Press Releases

  • Share:

Developments in the Greek government bond market - February 2007

06/03/2007 - Press Releases

Government bonds had a strong performance on international markets in February after two months of losses. Government bond yields fell on all maturities with the most significant decline at the short end of the US yield curve, around 30 basis points (bps). In the Euro-zone markets, the decline in yields was more pronounced on 10-year maturity bonds, around 15 bps, as investors expect the ECB to increase interest rates by 25 bps at its next meeting in March. Amongst the factor contributing to the improvement in bond markets sentiment were statements made at the Federal Reserve (FED) Open Market Committee meeting on January 31, and reiterated during February by the FED Chairman, according to which inflation in the US was moderating while the economy remains sound. This helped eased market concern about inflation risk and reinforced expectations of monetary policy easing by the FED during the second half of 2007. In addition, towards the end of the month, the intensification of geo-political tensions in the middle-east and worries about the US sub-prime mortgage market led to some safe-haven flows from equity to fixed-income markets. Finally, the Bank of Japan increased interest rates by 25 bps, to 0.5%, on February 21.

On the Greek electronic secondary securities market (HDAT), government bond yields fell and prices rose in line with the performance seen in the rest of the Euro-zone markets, recovering the losses made during the previous month. The 10-year benchmark bond yield recorded the biggest drop, by 16 bps, to 4.20% at the end of February from 4.36% a month earlier. The yields of the 3-year and the new 30-year benchmark bond (maturing on 20/9/2040) that started trading on HDAT on February 1 fell by 11 bps (considering rounding at the second decimal) to, respectively, 3.96%, from 4.06% at the end of January, and to 4.46% from 4.58% on the first day of trading. Thus, the steepness of the yield curve (measured as the yield difference between the 30 and the 3-year bond yields) remained virtually unchanged at around 51-52 bps as it was at the end of January. Finally, the average monthly spread between the Greek and the German 10-year benchmark bond yields narrowed slightly to 25 bps from 26 bps during the previous three months.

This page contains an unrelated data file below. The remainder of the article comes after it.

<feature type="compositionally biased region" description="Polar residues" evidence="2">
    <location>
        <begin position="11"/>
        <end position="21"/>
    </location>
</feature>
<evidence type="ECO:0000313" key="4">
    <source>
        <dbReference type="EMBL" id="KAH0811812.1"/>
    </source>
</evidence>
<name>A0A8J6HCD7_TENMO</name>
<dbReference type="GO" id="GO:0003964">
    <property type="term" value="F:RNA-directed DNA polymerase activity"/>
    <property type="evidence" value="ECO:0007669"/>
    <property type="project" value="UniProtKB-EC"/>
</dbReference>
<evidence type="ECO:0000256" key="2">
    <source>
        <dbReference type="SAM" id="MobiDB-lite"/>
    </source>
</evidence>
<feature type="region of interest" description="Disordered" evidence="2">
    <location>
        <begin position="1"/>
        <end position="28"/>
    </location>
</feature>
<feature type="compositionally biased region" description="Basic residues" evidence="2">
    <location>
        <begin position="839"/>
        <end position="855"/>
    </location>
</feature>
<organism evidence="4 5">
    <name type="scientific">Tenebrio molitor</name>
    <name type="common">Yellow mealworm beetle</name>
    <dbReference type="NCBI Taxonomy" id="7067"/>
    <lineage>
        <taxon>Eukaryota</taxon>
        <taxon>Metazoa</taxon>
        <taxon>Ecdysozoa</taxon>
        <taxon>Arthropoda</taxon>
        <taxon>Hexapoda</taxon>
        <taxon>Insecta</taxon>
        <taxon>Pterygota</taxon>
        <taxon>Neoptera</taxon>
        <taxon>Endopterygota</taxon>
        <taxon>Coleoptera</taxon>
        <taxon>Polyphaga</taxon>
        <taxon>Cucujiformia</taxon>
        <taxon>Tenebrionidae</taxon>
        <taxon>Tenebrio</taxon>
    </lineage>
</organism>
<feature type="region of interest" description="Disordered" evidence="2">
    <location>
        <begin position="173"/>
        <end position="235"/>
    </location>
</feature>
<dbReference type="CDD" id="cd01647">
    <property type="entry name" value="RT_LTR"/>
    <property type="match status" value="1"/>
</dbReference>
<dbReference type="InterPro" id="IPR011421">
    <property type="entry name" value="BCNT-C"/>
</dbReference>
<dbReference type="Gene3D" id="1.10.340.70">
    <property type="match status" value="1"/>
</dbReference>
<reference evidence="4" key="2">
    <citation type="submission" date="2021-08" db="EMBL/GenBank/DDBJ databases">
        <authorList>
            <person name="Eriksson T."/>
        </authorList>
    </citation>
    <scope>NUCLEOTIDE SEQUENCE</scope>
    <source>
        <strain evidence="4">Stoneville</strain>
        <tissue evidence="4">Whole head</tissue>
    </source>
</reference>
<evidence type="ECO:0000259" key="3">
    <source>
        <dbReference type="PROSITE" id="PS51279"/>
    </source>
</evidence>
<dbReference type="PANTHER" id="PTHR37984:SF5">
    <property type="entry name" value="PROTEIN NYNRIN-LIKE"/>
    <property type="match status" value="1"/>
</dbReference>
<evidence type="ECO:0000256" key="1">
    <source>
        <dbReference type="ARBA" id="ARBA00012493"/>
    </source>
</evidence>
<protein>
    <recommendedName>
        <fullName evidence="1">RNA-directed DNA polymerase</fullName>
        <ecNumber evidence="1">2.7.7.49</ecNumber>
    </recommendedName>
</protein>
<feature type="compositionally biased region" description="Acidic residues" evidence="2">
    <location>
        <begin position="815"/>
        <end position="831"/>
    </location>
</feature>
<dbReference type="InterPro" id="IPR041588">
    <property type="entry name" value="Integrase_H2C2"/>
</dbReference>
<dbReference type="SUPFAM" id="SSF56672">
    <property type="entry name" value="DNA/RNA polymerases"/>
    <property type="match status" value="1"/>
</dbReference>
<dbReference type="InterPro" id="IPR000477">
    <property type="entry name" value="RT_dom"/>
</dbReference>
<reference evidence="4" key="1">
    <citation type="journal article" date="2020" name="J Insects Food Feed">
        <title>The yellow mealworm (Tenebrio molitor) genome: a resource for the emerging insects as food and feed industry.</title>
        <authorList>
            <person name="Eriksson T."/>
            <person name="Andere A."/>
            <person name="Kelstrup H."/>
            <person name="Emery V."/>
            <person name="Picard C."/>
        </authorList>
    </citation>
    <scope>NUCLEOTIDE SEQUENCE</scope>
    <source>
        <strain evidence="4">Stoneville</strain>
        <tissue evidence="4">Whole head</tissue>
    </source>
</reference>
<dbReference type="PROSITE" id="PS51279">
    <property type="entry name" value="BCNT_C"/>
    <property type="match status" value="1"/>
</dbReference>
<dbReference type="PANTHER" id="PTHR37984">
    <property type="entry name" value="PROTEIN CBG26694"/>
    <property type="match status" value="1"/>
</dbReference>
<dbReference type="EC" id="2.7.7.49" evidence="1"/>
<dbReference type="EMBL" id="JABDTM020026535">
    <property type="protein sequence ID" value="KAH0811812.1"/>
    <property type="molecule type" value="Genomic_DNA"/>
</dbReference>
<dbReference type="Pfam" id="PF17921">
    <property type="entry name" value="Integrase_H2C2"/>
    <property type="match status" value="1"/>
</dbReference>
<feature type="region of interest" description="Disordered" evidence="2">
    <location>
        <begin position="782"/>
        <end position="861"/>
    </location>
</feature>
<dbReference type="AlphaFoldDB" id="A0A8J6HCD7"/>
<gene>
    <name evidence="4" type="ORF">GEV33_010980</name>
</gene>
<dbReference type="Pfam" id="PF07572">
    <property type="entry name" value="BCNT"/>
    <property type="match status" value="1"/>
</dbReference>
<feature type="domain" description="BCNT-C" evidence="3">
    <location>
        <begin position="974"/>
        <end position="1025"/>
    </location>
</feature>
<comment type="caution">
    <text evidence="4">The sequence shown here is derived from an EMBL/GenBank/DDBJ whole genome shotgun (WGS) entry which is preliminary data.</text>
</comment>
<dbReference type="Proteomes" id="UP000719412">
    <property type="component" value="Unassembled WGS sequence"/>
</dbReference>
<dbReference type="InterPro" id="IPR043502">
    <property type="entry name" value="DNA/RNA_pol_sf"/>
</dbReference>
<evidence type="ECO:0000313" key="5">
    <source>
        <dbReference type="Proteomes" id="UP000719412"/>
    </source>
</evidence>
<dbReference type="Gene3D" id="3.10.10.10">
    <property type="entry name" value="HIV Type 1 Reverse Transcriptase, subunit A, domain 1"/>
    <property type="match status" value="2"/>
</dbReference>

Benchmark bond prices rose between 28 and 194 bps in February. The highest gains were recorded by the new 30-year bond that closed at 102.25 at the end of February from 100.31 on its first day of trading on February 1. The 3-year bond price rose to 98.77 at the end of February from 98.49 on January 31 and the 10-year bond price to 100.73 from 99.45.

Trading volume on HDAT in February amounted to EUR 45.29 billion worth of transactions compared to EUR 64.31 billion in January and to EUR 64.91 billion in February 2006. The daily average turnover was EUR 2.38 billion compared to EUR 2.92 billion during the previous month. Trading activity was mainly focused on bonds with remaining maturity between 7 and 15 years, which absorbed EUR 29.05 billion worth of transactions, or 64% of the overall traded volume. The most actively traded bond was the 10-year benchmark with EUR 16.4 billion worth of transactions followed by the 10-year bond, maturing 20/7/2016, with EUR 8.8 billion. Of the 8,026 orders executed on HDAT, 50.7% were “buy” orders and 49.3% “sell” orders.

This website uses cookies for the optimization of your user experience. Learn More
I Accept